against the bid in respect of the earlier year, the stipulation in the note appended to the NIT was not attracted. Learned senior counsel has been at pains to explain that the term "forfeiture" implies something more than mere retention of money, which was the case here. In support of the proposition, learned senior counsel has placed reliance on a decision of the Supreme Court in R.S.Joshi v. Ajit Mills Ltd., AIR 1977 SC 2279. Learned senior counsel would also urge that having failed to raise any objection about the eligibility of respondent No.2 at the time of opening of the technical bid in the presence of all the bidders on 13.10.2005, the petitioner is now estopped from raising the controversy after opening of the price bid, when the bid of respondent No.2 had been adjudged as the lowest. In support of the proposition, reliance is placed on Madan Lal v. State of Jammu & Kashmir, 1995(2) SCT 880.

9- Mr.Dhandi, learned counsel appearing for the FCI has also urged that the stipulation in the NIT, pressed into service by the petitioner, would apply prospectively and not in respect of those tenderers, who had committed some default in the earlier bidding process.

10- In the re-joinder, Mr.Gurminder Singh has submitted that like in the earlier NIT, there was no clause for retention of any money, it C.W.P.No.138 of 2006 [7]

had to be only a forfeiture. In support of the proposition that there is no estoppel against the statute, reliance is placed on a decision of the Supreme Court in Union Territory, Chandigarh v. Managing Society, Goswami, GDSDC, AIR 1996 SC 1759.

11- Before we advert to the rival submissions, it would be necessary to notice a few broad parameters which may be borne in mind while exercising the power of judicial review of an administrative decision, particularly in the award of contracts. It has been repeatedly laid down in several decisions that award of contract, by a State agency, is essentially a commercial transaction and the mode of entering into contract can be chosen by such State agency by fixing such terms of invitation to tender, as are appropriate. This freedom to contract pre-supposes a certain "free play in the joints". It is only the decision-making process culminating in the award of contract, however, which is subject to judicial scrutiny, where Courts can interdict the action of the Stage agency, if it is found to be vitiated by illegality, mala fides, unreasonableness or arbitrariness. (See: Tata Cellular v. Union of India, (1994) 6 SCC 651.

12- It is true that in Air India v. Cochin International Airport Ltd., JT 2000(1) SC 481, taking note of various earlier decisions, including C.W.P.No.138 of 2006 [8]

Tata Cellular's case (supra), their Lordships of the Supreme Court have observed that the State, its corporations, instrumentalities and agencies are bound to adhere to the norms, standards and procedures laid down by them and cannot depart from them arbitrarily. (Also see: Union of India v. Dinesh Engineering Corporation, (2001) 8 SCC 491). Similarly, in West Bengal Electricity Board v. Patel Engineering Co. Ltd. and others, AIR 2001 SC 682, the Supreme Court reiterated that in order to maintain the sanctity and integrity of process of tender/bid and also award of a contract, adherence to the instructions cannot be given a go-bye by branding it as a pedantic approach, otherwise it will encourage and provide scope for discrimination, arbitrariness and favouritism, which are totally opposed to the rule of law and our constitutional values. Nevertheless, very recently in Master Marine Services (P) Ltd. v. Metcalfee & Hodgkinson (P) Ltd., (2005) 6 SCC 138, the Apex Court, while observing that the principles of judicial review would apply to the exercise of contractual powers by government bodies in order to prevent arbitrariness or favouritism, has cautioned that there are inherent limitations in exercise of that power of judicial review. The modern trend points to judicial restraint in reviewing administrative action. The State must have freedom of contract. A fair play in the joints is a necessary C.W.P.No.138 of 2006 [9]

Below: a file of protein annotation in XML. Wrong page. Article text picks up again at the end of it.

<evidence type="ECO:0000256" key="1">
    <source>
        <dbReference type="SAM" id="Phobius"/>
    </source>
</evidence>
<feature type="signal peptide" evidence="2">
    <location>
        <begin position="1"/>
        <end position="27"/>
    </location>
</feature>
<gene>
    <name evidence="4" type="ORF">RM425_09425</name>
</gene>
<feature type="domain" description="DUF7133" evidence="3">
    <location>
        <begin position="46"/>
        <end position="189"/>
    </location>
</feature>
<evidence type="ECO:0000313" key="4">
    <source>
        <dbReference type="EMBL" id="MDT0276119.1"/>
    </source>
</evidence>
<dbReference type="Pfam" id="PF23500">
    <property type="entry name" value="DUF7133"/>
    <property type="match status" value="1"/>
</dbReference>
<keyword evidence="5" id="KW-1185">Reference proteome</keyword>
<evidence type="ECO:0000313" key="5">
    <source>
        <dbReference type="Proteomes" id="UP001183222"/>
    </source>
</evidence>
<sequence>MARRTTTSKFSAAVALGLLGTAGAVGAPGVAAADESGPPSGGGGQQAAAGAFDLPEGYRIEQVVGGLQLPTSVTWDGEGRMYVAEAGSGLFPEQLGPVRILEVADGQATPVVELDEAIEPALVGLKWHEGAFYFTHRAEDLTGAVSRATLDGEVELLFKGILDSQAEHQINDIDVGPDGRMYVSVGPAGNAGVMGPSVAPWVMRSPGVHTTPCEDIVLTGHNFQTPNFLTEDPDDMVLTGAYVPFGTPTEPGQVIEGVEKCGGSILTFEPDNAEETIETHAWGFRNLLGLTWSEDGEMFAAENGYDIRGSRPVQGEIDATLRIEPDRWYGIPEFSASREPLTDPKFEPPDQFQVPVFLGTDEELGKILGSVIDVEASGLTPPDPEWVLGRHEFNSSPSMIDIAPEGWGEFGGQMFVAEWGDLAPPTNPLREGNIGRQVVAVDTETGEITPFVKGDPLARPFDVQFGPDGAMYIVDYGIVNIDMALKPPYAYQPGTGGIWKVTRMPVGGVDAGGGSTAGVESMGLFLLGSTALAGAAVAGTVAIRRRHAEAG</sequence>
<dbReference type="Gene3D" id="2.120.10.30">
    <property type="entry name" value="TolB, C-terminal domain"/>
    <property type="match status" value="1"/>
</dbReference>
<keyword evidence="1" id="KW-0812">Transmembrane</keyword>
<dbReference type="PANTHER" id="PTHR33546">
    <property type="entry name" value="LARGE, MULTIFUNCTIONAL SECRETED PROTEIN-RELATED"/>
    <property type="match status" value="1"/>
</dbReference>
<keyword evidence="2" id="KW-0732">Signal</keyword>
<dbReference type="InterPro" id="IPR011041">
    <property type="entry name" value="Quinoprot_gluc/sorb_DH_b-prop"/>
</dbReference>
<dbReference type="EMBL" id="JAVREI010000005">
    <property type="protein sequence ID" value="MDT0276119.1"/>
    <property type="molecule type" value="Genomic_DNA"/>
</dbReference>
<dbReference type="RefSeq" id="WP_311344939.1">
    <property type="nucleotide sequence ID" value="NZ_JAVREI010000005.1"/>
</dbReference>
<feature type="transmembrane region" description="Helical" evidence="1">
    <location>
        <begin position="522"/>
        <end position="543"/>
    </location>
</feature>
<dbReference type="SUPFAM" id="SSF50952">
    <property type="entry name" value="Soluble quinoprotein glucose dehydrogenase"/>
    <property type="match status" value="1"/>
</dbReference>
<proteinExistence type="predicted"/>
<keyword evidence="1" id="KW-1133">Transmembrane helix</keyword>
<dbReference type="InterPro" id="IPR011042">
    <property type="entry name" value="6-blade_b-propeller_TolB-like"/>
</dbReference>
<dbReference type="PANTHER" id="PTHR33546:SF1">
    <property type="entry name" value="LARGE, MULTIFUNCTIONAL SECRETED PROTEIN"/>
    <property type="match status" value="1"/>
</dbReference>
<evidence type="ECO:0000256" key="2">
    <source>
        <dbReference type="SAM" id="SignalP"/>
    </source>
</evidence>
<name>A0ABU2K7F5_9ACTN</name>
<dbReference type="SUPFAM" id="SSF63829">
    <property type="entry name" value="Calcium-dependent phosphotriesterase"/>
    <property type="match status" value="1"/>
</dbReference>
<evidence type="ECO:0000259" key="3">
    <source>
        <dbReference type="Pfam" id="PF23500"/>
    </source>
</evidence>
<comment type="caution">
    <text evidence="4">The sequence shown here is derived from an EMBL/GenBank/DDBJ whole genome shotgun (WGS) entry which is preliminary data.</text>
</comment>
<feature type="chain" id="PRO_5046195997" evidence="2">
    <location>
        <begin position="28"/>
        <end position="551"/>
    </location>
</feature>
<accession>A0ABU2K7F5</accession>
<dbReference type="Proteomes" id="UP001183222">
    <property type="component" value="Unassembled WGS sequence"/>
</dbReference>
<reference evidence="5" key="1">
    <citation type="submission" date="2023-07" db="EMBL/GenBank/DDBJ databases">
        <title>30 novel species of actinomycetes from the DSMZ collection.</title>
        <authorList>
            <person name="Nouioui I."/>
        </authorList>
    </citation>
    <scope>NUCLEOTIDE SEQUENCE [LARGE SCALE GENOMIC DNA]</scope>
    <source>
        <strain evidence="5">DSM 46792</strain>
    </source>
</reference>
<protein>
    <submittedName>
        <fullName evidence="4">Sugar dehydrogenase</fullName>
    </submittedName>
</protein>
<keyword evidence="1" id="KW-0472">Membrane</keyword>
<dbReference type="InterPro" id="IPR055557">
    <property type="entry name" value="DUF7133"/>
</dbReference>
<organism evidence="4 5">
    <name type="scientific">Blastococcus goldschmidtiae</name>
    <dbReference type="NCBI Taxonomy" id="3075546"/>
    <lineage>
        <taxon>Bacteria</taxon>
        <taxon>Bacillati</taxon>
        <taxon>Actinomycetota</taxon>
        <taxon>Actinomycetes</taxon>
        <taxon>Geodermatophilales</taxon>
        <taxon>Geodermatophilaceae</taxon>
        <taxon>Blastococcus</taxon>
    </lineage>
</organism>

concomitant for an administrative body functioning in an administrative sphere or quasi- administrative sphere. Even when some defect is found in the decision-making process, the Court must exercise its discretionary powers under Article 226 with great caution and should exercise it only in furtherance of public interest and not merely on the making out of a legal point. The administrative decision must not only be tested by the application of "Wednesbury principles" of reasonableness but must be free from arbitrariness not affected by bias or actuated by mala fides.

13- Thus, the prime question, which arises for consideration is as to whether or not the decision of the FCI to award the contract to respondent No.2, could be said to be arbitrary or unreasonable, warranting interference in judicial review on the touch-stone of the aforenoted broad principles?

14- In order to answer the question, it would be necessary to briefly notice the relevant terms and conditions in the NIT, which have been the subject-matter of arguments in these proceedings. These are as under: "2. Whether your firm/company is blacklisted by FCI or any other Public Sector/Govt./Quasi- Govt. Organization/any other client. Yes/No

3. Whether your contract was terminated before expire of contract period or Security Yes/No Deposit/EMD forfeited by FCI or any other C.W.P.No.138 of 2006 [10]

public sector/Govt./Quasi-Govt. Organization/ any other client.

4.Whether proprietor/partner/Director (as applicable) has been prosecuted by any

judicial court for any criminal breach of trust Yes/No 5 DETAILS OF SISTER CONCERNS

(a) Name & Address

(b) Activities engaged in by Sister Concern (c) Names, address & Telephone Nos. of Proprietors/Directors/ Partners of Sister Concern.


(i) The Blacklisted parties by FCI or Govt/Quasi Govt.

Organizations will not be qualified.

(ii) The parties whose EMD is forfeited by FCI will not be qualified.